Local artist looks back at 40 years of work
11/12/2014 09:56AM ● Published by J. Chambless
Gallery: Susan Bankey Yoder [3 Images] Click any image to expand.
By Richard L. Gaw
As a child, using crayons, Susan Bankey Yoder drew pictures of animals on the bedroom walls of her home, first in her hometown of Detroit, and later in Chester County. Rather than be punished for it, she was praised. After all, her father was doing the same thing.
"My father was talented in the art respect as well," Yoder said recently. "I still have a lot of his pencil sketches from the Army. His pencil work was really nice. My father remains my biggest fan, and he nurtured my skills as an artist."
In many ways, Yoder's long and productive career as an artist was inspired by her father who, when Yoder was a child, drew cartoon characters on his daughter's bedroom walls, then filled them in with paint. Although he has passed on, he remains Yoder's largest artistic influence. His presence will be felt this Saturday when Yoder celebrates her 40 years as one of the region's premier wildlife artists. A new art series, "Adaptations," will be held Nov. 15 at the Historic Beale Manor in Parkesburg from 5 to 9 p.m.
Yoder grew up loving all kinds of animals. Her childhood love of drawing and animals dovetailed by the time she reached her teenage years, and when she entered Henderson High School, she dove into her art. She sketched, created animation and sculpted. She drew her friends' pets. She painted people's cars -- a cool thing to do in the 1970s. She created scenery for Henderson High School's musical productions. In short, she was an artist in pursuit of the world, and eventually, she got to see it.
Yoder does not create her watercolor and acrylic paintings about wildlife in a studio. Throughout her career, she has been on a criss-cross journey across the United States, on a quest to transfer wildlife from nature to the canvas, often with camera and sketchpad in hand. In the Florida Everglades, she went on an air boat to do sketches of alligators. An avid lover of fishing, she's traveled to the trout streams of Montana and Wyoming, where she has been face to face with grizzly bears, black bears, wolves, foxes and deer.
"The outdoors is my office, and I never stop," she said. "One of the things about being an artist is that you see things. You see the shapes and the shadows and the dimensions. It's constant seeking of knowledge. The outside experiences give me all of the food I need in order to create and tell a story. In my current series, 'Adaptations,' I want to show how wildlife can interact with humans, in terms of how they adapt with the environment that we created, in an effort to survive."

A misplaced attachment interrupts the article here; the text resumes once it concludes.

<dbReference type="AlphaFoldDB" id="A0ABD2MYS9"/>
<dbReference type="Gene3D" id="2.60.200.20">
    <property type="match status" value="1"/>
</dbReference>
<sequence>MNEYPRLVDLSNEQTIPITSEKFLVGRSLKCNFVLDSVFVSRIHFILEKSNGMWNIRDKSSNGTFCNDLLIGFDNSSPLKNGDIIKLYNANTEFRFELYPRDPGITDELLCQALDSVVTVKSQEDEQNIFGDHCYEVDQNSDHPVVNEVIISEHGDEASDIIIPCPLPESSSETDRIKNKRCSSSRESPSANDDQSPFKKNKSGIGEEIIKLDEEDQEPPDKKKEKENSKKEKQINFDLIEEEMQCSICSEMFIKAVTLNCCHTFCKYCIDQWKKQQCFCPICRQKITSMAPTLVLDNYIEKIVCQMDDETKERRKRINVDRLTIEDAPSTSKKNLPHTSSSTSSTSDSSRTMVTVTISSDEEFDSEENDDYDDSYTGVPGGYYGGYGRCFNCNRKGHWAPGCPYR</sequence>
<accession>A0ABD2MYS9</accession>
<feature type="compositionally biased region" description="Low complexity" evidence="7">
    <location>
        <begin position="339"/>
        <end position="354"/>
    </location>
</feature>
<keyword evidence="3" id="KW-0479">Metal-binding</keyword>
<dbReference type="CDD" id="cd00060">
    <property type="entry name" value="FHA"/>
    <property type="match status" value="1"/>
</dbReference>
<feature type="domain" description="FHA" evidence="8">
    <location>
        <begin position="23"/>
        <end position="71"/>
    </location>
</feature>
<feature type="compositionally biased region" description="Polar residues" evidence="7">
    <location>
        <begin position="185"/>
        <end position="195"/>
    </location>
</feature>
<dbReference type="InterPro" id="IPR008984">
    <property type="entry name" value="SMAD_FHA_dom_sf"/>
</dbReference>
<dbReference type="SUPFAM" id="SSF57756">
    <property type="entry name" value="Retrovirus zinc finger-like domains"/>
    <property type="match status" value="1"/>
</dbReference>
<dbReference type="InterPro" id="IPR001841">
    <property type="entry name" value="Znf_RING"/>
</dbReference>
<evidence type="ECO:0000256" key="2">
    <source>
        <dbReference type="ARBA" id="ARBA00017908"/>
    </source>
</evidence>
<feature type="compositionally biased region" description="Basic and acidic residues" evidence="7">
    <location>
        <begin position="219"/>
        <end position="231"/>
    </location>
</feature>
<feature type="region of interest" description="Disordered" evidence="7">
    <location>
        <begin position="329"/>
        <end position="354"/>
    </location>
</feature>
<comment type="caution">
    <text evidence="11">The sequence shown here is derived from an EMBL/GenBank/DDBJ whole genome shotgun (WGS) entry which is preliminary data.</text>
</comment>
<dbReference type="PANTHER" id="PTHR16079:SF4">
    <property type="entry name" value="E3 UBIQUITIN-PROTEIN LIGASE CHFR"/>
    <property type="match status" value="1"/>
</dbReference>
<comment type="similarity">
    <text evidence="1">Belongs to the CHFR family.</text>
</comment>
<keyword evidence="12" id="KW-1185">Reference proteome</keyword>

A signature member of the Society of Animal Artists, Susan has won many awards and honors for her watercolor paintings, and many are in corporate and private collections. She is a two-time winner of Pennsylvania’s Working Together For Wildlife conservation print competition, and has toured with the Society of Animal Artists Art and the Animal National Exhibition. Her artwork has been published in U.S. Art, Wildlife Art, Ruffed Grouse Society Magazine, Keystone Conservationist, Sporting Classics and Mid-Atlantic Fly Fisherman. She has also shown at prestigious shows such as the Southeastern Wildlife Expo in Charleston, the Easton Waterfowl Festival, and the Florida Wildlife Expo in Lakeland.
To those who who look at Yoder's work with a passive eye, the paintings are exacting, crystal-clear images of nature. To the more trained art lover, however, Yoder's art offers a deeper place -- a feeling of spirituality within the framework of the wildlife paintings she creates.
"I want to convey the emotion that I feel when I experience being near wildlife," she said. "It is deep. Sometimes I cry when I'm near wildlife, just because I'm so overwhelmed by it all. I don't paint for the sake of making something pretty. I can only work on one painting at a time.
"While it hits me, while it's in me, it comes out of me, and I don't stop until it does, and when it's done, then I move on. I almost get inside the animal. I want to capture the way the animals think and feel."
To learn more about Susan Bankey Yoder, visit www.susanbankeyartist.com .
To contact Staff Writer Richard L. Gaw, e-mail email@example.com.
Celebrating the nationally acclaimed artist
Susan Bankey Yoder
Nov. 15, 5 to 9 p.m.
Historic Beale Manor
200 S. Church St., Parkesburg, 19365
An evening of art, wine tasting, hors d'oeuvres and music
Paintings and prints will be for sale